We want to get workers off the hard roads of real pavement (where every minute of every day people have their bodies terribly mutilated and die) and onto the soft roads of the information highway.  We'd love to see the National Highway Traffic Safety Administration run the headline, "More Telecommuters Wanted!"


In addition to our current letter-writing campaign informing government leaders that telecommuting can save lives, we at TSHI are generating a list of new telecommuter candidates. People in each of these fields have a great deal of important work to do and a large percentage of it could be done without going to and from a central office location every day. Without further ado, here's a sampling from our list.


Nurses.  Home health care nurses can do much of their work from home. Telecommuting tasks include: monitoring patients with telephone calls, record keeping, filling out patient reports, assessing patient care plans, consulting with physicians and coworkers, figuring out meds, accessing and reading up on the latest nursing information via the Internet and professional journals. Even floor nurses may someday be telecommuting one or more days per week as management attitudes and technology advance. Eliminating unnecessary commuting from the already high-stress job of nursing can be good medicine for the health of the nurses and improve the quality of care of their patients.


Doctors.  Telemedicine has already offered improved diagnosis and treatment through advanced technology. Today's doctors can begin paying house calls via advanced telecommunications, monitoring equipment and the good ole phone. Their ailing patients won't always have to risk life and limb commuting to and from medical facilities.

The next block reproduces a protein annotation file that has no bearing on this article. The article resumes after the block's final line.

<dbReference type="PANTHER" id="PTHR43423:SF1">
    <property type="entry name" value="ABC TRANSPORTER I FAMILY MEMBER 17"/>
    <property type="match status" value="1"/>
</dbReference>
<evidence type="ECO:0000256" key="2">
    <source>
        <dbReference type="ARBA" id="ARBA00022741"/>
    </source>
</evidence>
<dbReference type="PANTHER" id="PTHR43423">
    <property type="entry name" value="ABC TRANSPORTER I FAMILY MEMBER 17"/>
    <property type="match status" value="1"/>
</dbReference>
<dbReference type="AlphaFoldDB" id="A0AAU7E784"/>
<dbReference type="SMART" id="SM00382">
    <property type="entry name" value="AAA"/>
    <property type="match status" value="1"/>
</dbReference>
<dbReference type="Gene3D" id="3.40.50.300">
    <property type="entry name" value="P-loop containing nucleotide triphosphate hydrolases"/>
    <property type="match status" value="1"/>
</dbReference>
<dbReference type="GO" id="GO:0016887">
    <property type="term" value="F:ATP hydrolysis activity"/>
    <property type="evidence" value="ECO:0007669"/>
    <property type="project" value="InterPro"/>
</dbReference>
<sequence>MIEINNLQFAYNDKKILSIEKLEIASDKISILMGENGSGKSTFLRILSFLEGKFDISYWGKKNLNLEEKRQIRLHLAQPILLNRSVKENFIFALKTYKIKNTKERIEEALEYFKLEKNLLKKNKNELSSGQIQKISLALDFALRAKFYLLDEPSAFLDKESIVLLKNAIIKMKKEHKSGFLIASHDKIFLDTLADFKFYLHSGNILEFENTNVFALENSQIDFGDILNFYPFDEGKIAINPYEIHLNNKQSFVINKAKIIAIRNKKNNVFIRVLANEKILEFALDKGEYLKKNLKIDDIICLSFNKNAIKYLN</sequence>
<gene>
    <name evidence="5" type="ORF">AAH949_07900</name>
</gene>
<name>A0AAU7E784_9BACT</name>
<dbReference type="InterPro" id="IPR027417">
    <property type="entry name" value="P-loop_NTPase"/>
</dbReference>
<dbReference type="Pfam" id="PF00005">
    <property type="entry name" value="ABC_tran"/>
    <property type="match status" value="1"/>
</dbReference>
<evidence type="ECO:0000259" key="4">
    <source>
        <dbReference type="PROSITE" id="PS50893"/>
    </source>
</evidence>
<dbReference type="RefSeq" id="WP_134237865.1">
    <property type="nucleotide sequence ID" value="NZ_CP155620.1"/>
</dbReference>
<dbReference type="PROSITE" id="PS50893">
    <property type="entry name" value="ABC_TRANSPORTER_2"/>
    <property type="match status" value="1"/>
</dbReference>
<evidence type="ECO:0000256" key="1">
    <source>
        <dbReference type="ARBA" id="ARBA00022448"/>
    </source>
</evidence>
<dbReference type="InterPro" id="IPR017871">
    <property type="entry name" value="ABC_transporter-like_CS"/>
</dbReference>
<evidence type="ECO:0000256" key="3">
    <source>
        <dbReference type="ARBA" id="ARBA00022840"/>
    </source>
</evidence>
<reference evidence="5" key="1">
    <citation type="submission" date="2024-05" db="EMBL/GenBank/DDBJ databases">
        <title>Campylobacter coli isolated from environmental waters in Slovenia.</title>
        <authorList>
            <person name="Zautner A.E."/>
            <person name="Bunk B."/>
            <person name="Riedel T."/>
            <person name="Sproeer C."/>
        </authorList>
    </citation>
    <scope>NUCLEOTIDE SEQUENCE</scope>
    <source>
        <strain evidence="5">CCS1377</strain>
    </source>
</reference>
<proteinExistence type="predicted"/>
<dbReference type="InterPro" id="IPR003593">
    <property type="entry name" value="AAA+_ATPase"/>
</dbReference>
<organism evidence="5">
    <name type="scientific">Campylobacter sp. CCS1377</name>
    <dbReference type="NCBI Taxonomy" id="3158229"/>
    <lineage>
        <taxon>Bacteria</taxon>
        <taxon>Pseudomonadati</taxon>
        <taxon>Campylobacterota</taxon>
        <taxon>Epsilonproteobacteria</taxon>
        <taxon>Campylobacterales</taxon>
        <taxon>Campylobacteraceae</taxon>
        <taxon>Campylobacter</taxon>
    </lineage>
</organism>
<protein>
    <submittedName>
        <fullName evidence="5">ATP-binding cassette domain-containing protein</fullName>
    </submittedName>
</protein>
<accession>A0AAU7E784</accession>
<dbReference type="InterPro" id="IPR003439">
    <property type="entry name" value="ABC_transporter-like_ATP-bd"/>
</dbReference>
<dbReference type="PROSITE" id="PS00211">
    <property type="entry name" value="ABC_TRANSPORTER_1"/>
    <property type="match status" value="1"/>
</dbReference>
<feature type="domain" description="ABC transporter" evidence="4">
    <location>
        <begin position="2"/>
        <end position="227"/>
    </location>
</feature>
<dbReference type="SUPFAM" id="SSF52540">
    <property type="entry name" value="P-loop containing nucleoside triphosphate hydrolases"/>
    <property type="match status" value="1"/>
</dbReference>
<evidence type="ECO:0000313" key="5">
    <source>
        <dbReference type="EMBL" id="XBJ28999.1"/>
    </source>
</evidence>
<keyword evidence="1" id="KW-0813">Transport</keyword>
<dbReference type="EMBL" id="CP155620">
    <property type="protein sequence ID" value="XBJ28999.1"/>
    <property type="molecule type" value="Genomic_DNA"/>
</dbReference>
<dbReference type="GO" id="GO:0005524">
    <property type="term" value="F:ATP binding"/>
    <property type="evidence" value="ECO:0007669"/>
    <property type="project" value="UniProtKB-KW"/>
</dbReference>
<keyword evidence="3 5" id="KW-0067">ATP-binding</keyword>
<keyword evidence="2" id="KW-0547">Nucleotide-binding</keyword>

Teachers.  TeleLearning via the Internet has much to offer in the way of more effective teaching and more effective learning. Its safety aspects range from reducing commute trips to providing a learning environment free from the violence and drugs of today's schools.


Others.  Other people who could easily telecommute today include legislators, legislative staff, allowing our political representatives to be home and closer to their constituency. Even people working in space exploration and development could telecommute, thereby reducing risks to safety and health, while opening up the activity to many qualified individuals who could not presently travel in space.

We will be presenting information on the TSHI website in coming months that elaborates on who should be telecommuting today, how they can accomplish it, and what safety and health benefits they will reap in the process.

I invite you to visit us anytime. Just take the soft road and be a driver on our information highway.

Richard P. Johnson
Telecommuting Safety & Health Benefits Institute

Copyright © 1998 - Richard P. Johnson